The Scoop: Layoffs hit Spotify amid annual Wrapped buzz

Plus: Meta’s top scientist weighs in on AI, and an ousted Harvard disinformation scholar speaks out.

It’s the end of the year, which means a few things: Holiday parties, lights in the windows, and people sharing their Spotify Wrapped data that showcases their music listening habits from the last 12 months.

But amid the brightly colored sharable graphics you might have seen on your Instagram over the past several months, there’s something decidedly less fun going on over at Spotify. The company announced it has cut 1,500 jobs, or 17% of the organization’s total workforce, according to a report by Axios. It’s another blow after a 6% staff cut earlier this year.

“By most metrics, we were more productive but less efficient,” CEO Daniel Ek said in a note to staff about the layoffs and the organization’s profitability, according to Axios. “We need to be both.”

The Spotify chief also said that the company weighed smaller cuts in 2024 and 2025 rather than the larger layoff that occurred. Still, the recent downsize was deemed necessary given the apparent gulf between Spotify’s financial aspirations and the costs to run the company.

Why it matters

Spotify Wrapped is one of the company’s most prominent yearly publicity campaigns — just take a look around your Instagram feed come December each year. It’s a fun way to get a sneak peek into your friends’ musical tastes and a way to evaluate your listening habits. It’s also a unique and powerful example of a company leveraging its proprietary data as a consumer-facing engagement tactic — one that raises the brand to the top of the brand awareness charts.

The juxtaposition of Spotify’s most prominent time in the public eye and some bad corporate news is certainly interesting. But there’s something to be said for Spotify not stringing employees along because of the wave of popular discussion the platform is currently a part of.

Layoffs, particularly in the tech sector, are an increasingly common and unfortunate reality of our post-pandemic and ever-evolving world. Spotify isn’t alone in needing to make tough cuts. Big tech companies like Meta and Amazon have navigated similar declines and cuts as user priorities and tech and entertainment markets evolve.

But an important part of navigating any layoff is how it’s rolled out, and Spotify did well here, by being clear in the announcement memo and offering details of employee impacts, such as severance pay and health benefits. If you have tough news to share, it’s best just to remain straightforward and transparent, even if you’re in the middle of running another big publicity campaign.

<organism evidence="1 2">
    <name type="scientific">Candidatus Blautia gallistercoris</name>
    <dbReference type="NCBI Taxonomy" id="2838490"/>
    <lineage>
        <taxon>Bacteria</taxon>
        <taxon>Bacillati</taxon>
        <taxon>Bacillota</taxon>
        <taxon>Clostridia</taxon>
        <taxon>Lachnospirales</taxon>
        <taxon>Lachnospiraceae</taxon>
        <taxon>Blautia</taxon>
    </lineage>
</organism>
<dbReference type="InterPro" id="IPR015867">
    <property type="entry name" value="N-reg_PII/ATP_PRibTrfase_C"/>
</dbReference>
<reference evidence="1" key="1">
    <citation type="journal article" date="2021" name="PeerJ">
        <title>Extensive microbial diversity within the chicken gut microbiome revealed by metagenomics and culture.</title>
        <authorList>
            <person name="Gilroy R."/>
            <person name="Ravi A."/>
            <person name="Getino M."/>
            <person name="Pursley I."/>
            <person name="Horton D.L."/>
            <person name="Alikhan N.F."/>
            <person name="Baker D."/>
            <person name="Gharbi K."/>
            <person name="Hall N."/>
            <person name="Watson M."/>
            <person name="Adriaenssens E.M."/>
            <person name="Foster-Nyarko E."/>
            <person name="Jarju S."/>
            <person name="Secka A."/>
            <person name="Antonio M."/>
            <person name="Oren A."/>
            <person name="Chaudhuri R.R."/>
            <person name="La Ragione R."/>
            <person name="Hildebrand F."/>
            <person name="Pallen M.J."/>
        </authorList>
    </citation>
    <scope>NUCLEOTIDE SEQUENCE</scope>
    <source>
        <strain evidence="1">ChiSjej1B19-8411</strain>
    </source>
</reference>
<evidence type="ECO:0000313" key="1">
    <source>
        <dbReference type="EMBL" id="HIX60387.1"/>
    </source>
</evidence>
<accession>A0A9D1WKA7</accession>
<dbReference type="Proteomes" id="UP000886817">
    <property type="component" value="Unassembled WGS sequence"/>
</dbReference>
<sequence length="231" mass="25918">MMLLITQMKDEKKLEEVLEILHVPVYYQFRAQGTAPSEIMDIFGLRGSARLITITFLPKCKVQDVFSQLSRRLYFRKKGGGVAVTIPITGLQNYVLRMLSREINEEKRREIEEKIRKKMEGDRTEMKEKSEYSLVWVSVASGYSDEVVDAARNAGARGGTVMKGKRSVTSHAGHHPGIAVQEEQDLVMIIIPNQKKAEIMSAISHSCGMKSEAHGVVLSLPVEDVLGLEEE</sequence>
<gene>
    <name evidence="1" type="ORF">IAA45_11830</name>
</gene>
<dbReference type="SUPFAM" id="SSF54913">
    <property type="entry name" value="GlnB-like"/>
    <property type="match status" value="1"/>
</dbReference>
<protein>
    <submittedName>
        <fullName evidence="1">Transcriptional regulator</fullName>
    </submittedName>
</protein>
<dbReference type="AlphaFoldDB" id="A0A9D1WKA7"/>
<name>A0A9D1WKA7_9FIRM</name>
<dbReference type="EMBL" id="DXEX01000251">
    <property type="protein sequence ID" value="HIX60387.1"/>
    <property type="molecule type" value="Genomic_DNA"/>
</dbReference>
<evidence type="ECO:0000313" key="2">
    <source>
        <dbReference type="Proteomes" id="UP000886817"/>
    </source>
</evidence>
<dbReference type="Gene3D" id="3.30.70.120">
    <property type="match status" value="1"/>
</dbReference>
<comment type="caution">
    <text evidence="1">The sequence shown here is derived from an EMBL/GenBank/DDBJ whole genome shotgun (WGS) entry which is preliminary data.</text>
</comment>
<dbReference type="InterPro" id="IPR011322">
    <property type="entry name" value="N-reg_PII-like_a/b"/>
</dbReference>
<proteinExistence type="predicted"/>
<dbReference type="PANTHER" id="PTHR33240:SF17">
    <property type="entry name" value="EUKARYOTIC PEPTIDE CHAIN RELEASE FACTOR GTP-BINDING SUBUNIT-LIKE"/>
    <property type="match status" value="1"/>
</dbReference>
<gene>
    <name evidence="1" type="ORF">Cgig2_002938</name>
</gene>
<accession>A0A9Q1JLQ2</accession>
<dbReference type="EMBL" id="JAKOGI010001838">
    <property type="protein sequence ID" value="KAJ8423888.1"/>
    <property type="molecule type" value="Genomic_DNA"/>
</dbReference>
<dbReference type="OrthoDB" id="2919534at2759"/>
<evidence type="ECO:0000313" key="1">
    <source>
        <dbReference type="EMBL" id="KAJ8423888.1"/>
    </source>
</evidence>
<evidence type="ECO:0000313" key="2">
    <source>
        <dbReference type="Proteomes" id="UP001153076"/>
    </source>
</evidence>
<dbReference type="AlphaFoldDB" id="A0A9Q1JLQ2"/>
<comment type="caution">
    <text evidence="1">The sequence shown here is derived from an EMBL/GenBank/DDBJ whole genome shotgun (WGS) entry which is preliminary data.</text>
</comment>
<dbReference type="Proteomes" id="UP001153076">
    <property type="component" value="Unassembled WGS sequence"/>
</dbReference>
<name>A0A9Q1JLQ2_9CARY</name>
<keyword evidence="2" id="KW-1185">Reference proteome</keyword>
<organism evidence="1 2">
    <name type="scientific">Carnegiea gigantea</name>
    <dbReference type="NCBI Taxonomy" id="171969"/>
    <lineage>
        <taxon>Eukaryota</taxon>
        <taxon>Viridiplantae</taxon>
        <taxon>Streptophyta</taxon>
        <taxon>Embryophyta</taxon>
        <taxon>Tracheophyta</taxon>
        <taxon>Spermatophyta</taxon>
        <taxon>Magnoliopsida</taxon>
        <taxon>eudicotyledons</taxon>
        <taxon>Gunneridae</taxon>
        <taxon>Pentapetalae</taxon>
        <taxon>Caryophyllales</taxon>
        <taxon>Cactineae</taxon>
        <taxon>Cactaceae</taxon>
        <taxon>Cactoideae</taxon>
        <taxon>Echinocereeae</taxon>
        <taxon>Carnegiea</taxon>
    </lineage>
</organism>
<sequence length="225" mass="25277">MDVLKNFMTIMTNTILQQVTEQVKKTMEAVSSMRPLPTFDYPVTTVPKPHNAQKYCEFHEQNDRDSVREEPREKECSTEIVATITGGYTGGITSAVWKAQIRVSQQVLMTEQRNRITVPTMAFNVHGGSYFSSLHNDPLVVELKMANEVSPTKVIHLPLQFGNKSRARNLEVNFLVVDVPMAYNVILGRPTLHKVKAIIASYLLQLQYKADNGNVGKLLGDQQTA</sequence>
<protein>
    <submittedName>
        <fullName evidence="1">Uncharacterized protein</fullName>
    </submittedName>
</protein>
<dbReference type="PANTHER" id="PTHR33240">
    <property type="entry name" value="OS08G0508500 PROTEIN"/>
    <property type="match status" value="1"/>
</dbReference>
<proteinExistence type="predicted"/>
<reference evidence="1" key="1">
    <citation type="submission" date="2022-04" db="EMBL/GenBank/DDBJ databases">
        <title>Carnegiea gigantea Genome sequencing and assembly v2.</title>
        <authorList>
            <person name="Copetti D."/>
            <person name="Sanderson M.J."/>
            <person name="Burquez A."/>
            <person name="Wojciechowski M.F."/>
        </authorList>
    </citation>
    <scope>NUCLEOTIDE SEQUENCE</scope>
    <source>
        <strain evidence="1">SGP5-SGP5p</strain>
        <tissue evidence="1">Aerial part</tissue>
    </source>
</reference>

Editor’s Top Picks 

  • The prospect of artificial intelligence looms large over the entire communications industry, though it remains to be seen what the full impacts will be. According to CNBC, Meta’s chief scientist said that we’re still far from generative AI gaining any sort of sentience. But just because AI isn’t going to become self-aware by tomorrow, it doesn’t mean that PR pros shouldn’t prepare for the ways that generative AI tech might help in ideating on campaigns or scraping large amounts of data in the creative process — not to mention the pitfalls that lie ahead where data privacy and management are concerned.
  • According to CNN, a top scholar on disinformation claims that she was ousted from her job at Harvard because of the school’s relationship with alum and Meta chief Mark Zuckerberg. Dr. Joan Donovan’s claims raise concerns about the reach of big tech into academia and the world of independent research. For a company that doesn’t have the greatest reputation for how it impacts society and interpersonal communication (see: negative impacts on young people spending too much time on social media and issues around disinformation on Meta’s Facebook), Donovan’s accusation might have legs, and it may not be the last time that the academic world pushes back on big tech meddling in research activity.
  • Back on the AI front, we might see whether or not an AI chatbot is capable of (or at least legally responsible for) what the government deems illegal wiretapping. According to CNBC, one of Gap’s popular retail brands, Old Navy, has been accused in a California court filing of conducting illegal wiretapping due to the way its chatbot function logs, records and stores conversations. The suit alleges that it “convincingly impersonates an actual human that encourages consumers to share their personal information,” according to the report. This case could have a wider impact, not just on retail, but across the overall customer service space, as countless companies use AI chatbots to deal with customer inquiries and requests. Comms pros will need to keep an eye on AI legislation as it develops and impacts how they use generative and conversational AI tools.

Sean Devlin is an editor at Ragan Communications. In his spare time he enjoys Philly sports, a good pint and ’90s trivia night.


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